The Democrats debate in Iowa.

The Democrats debate in Iowa.

The Democrats debate in Iowa.

Politics and policy.
May 19 2003 5:25 PM

Early Labor

The Democrats debate in Iowa.

This weekend, seven of the nine Democratic presidential candidates appeared together at a "town-hall meeting" in Iowa, hosted by the American Federation of State, County, and Municipal Employees. The candidates were too busy flirting with the union delegates to engage in the mutual sniping we saw in South Carolina two weeks ago. But they did try out a few new tricks. Here's a review of each contestant, in reverse alphabetical order.

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Al Sharpton. Credit him for opening the most interesting line of attack. "There's a misnomer," he said. "We're saying that Bush is cutting taxes. He's shifting taxes. Because when you have to pay more money for mass transit, when you have to pay more money for sales tax, that's a tax on working-class people. … Taxes have gone up all over this country." Other candidates picked up this refrain and extended it to Medicaid. It's a tricky argument, since Bush's fingerprints aren't on state and local tax hikes. But if voters start to make the connection, Bush could lose his image as a tax cutter.

William Saletan William Saletan

Will Saletan writes about politics, science, technology, and other stuff for Slate. He’s the author of Bearing Right.

Carol Moseley Braun. Her platform isn't catching on, so she's advertising her gender. Here's how she began her closing statement: "When reporters and other people ask me, 'What makes you different than the other candidates?' I have traditionally just responded with an answer about the economy or taxes or security or diplomacy or civil liberties—an answer about a program. But the fact of the matter is that the thing that makes me different is really the most obvious: I am a woman, and we do things differently. Women focus in on the harmony and security of the whole community."

Whoa. The idea that women are fundamentally different from men, especially in their preoccupation with harmony, is a major reason why many people are reluctant to vote for a woman. Is this a message female candidates want to send after 9/11?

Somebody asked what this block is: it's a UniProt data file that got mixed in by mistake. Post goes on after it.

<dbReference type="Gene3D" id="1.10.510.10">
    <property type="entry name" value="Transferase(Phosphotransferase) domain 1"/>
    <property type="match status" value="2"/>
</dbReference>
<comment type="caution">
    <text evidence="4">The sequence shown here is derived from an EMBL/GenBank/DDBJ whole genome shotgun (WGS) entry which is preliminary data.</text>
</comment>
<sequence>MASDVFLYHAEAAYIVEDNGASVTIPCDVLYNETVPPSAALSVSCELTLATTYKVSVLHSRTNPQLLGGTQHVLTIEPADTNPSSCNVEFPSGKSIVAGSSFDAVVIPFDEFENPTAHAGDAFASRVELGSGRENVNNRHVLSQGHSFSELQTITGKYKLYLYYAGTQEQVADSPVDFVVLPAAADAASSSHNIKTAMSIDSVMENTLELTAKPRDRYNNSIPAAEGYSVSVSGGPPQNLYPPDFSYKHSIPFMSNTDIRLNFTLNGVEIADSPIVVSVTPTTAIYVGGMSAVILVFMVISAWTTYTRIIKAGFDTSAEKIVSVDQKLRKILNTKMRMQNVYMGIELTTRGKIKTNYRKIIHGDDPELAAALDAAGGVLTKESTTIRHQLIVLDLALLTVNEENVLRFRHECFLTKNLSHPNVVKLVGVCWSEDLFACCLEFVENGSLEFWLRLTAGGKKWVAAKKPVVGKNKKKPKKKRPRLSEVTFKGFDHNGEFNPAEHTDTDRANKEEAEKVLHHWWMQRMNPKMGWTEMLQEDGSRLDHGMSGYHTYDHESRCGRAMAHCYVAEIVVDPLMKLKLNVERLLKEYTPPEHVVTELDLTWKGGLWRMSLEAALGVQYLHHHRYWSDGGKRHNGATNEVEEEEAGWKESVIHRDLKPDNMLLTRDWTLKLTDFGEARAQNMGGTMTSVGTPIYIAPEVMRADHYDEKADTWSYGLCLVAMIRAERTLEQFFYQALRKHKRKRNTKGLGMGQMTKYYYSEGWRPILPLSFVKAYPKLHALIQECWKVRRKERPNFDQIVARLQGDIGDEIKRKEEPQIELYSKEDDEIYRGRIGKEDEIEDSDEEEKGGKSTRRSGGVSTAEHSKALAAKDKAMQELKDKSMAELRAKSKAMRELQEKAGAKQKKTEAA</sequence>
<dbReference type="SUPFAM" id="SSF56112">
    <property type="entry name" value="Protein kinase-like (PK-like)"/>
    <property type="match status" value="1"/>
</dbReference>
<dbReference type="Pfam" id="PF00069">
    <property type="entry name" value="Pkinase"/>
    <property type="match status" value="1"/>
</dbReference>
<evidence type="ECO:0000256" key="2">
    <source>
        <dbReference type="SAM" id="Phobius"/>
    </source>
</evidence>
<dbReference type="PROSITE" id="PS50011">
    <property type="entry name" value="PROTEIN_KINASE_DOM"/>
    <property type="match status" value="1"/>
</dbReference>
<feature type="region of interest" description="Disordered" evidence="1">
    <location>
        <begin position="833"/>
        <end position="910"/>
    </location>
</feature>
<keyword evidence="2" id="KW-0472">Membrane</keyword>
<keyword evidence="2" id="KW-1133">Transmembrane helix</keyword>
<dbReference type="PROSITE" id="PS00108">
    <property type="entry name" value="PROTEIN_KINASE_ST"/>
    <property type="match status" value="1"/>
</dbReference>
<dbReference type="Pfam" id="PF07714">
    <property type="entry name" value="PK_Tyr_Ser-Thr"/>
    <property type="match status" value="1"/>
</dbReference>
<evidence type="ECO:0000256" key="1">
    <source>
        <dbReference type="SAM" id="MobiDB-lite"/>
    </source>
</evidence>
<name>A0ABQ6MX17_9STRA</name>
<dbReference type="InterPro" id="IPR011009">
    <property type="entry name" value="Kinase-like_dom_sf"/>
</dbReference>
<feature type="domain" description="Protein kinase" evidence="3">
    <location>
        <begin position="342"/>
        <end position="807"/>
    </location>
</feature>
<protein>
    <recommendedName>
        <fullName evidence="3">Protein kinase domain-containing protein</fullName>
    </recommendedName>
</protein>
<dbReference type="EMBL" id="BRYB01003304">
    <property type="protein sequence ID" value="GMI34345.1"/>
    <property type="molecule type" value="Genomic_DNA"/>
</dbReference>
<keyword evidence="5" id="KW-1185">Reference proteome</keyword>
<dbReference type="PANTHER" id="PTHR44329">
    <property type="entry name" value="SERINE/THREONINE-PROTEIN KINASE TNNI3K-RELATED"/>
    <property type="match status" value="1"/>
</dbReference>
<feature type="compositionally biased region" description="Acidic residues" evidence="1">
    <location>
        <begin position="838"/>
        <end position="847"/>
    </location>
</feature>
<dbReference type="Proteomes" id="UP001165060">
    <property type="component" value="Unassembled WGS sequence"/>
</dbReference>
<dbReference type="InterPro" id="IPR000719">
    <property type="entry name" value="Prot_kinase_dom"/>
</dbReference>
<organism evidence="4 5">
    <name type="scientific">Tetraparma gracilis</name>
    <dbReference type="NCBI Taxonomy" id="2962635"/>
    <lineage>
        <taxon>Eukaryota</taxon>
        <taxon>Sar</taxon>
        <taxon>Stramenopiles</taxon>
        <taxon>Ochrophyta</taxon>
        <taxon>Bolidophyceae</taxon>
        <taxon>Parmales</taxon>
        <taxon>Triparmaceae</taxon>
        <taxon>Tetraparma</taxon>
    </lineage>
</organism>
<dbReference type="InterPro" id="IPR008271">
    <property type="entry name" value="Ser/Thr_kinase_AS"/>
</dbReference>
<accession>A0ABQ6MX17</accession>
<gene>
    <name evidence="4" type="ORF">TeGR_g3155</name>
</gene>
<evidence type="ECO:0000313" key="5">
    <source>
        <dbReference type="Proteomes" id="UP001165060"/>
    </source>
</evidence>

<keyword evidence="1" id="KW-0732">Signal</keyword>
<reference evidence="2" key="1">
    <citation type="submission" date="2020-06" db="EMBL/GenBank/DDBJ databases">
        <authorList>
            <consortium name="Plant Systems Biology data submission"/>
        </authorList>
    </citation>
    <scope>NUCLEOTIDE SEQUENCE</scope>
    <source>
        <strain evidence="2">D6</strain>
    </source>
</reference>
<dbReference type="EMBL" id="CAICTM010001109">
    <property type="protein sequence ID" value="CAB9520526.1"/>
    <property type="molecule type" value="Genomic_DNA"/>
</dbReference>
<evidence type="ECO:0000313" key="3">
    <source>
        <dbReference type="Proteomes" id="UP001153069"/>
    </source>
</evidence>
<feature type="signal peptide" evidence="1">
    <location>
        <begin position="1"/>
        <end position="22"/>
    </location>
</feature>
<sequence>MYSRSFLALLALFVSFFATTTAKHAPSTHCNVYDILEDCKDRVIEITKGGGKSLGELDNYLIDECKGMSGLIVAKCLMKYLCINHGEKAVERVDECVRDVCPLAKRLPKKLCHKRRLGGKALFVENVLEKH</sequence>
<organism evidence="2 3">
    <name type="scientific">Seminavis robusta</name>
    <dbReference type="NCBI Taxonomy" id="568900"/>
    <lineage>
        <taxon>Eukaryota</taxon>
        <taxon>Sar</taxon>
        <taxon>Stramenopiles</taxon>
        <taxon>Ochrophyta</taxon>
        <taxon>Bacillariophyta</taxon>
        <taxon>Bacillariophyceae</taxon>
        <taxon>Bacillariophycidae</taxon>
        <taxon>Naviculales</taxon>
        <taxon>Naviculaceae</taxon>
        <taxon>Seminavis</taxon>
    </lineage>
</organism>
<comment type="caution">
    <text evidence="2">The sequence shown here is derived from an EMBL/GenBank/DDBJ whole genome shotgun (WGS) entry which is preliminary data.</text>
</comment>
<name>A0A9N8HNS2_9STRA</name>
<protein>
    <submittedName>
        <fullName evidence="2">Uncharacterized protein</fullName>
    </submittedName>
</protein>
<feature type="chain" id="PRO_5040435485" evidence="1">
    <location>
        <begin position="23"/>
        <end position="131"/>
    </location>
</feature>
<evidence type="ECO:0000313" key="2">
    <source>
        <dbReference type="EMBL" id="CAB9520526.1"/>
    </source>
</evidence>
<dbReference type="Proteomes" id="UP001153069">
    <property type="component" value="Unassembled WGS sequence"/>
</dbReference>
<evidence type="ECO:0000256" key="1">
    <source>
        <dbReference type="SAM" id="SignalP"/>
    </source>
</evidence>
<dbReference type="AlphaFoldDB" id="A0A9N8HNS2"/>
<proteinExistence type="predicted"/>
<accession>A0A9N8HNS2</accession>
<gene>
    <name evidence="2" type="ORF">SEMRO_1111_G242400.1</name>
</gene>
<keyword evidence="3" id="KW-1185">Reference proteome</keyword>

Dennis Kucinich. Talk about the zeal of a convert. Three years ago, Kucinich's voting record earned a zero rating from the National Abortion and Reproductive Rights Action League. Now he's demanding a pro-choice litmus test: "It's going to be important for the next president of the United States to tell the American people that he or she will cause any appointee to have to answer on the question of Roe v. Wade, that there must be a litmus test on this question, and that no one should be appointed to the Supreme Court of the United States unless they are ready to keep Roe v. Wade in place and protect a woman's right to choose."

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Really? Which of the 20 pro-life votes Kucinich cast in 1999 and 2000 does he now repudiate? And why should we believe him?

Bob Graham. He wins the Bob Dole Award for referring to oneself in the third person. ("Bob Graham is the most electable candidate.") But the headline is Graham's escalating accusations of deceit in the war on terror. He charged that Bush "has engaged in a cover-up of important information that will tell the American people what happened before 9/11, what's happened since 9/11, and who has yet to be held accountable for 3,000 deaths." The good news: Graham is no longer boring. The bad news: He's starting to sound slightly unhinged.

Dick Gephardt. He takes the prize for Most Shameless Bribe. To the AFSCME audience: "If you want to give a billion and a half dollars from the federal government to state and local government here in Iowa in the next three years, then I am your candidate."

John Edwards. He has picked up one of Bill Clinton's lines ("I will wake up every morning going to work for working people") and is trying to turn political issues into legal issues. He often boasts of working with John McCain on the patients' bill of rights. On Saturday, he twice proposed a "workers' and shareholders' bill of rights." Why does he make everything into a bill of rights? Because then you need a lawyer to defend it.

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Edwards also hammered Bush's pals for having "inherited, not earned" their wealth. He accused them of "hoarding" rather than "sharing" opportunity. The emphasis on inheritance is crucial, because while both Bush and Edwards are rich (in fact, Edwards is probably richer), Bush was born wealthy, and Edwards wasn't. You can see the outlines of a fascinating class-warfare debate taking shape, with Bush ripping parasitic lawyers and Edwards claiming to have "earned" his wealth by "sharing" it with needy clients.

Howard Dean. He held his tongue better here than in South Carolina, but he couldn't resist answering Graham's claim to be from the electable wing of the party. "I'm very proud to be a member of the Democratic wing" of the party, Dean replied. You can tell he's itching for a fight. "You have the power to take this party back," he told the crowd.

There's something profoundly true in Sharpton's critique of Bush's tax cuts. But there's something equally incongruous between that critique, which virtually all the Democrats embraced at this forum, and Dean's longstanding complaint about Bush's "unfunded mandates," which the candidates likewise echoed. If Bush can't give the states mandates without money, why should the Democrats give the states money without mandates? Isn't that what Gephardt, Edwards (who dangled a $50 billion offer), and their colleagues are proposing? If Delaware wants to raise teacher pay, why should Nebraskans foot the bill?

I'm all for aligning funding with mandates. But the deal has to go both ways.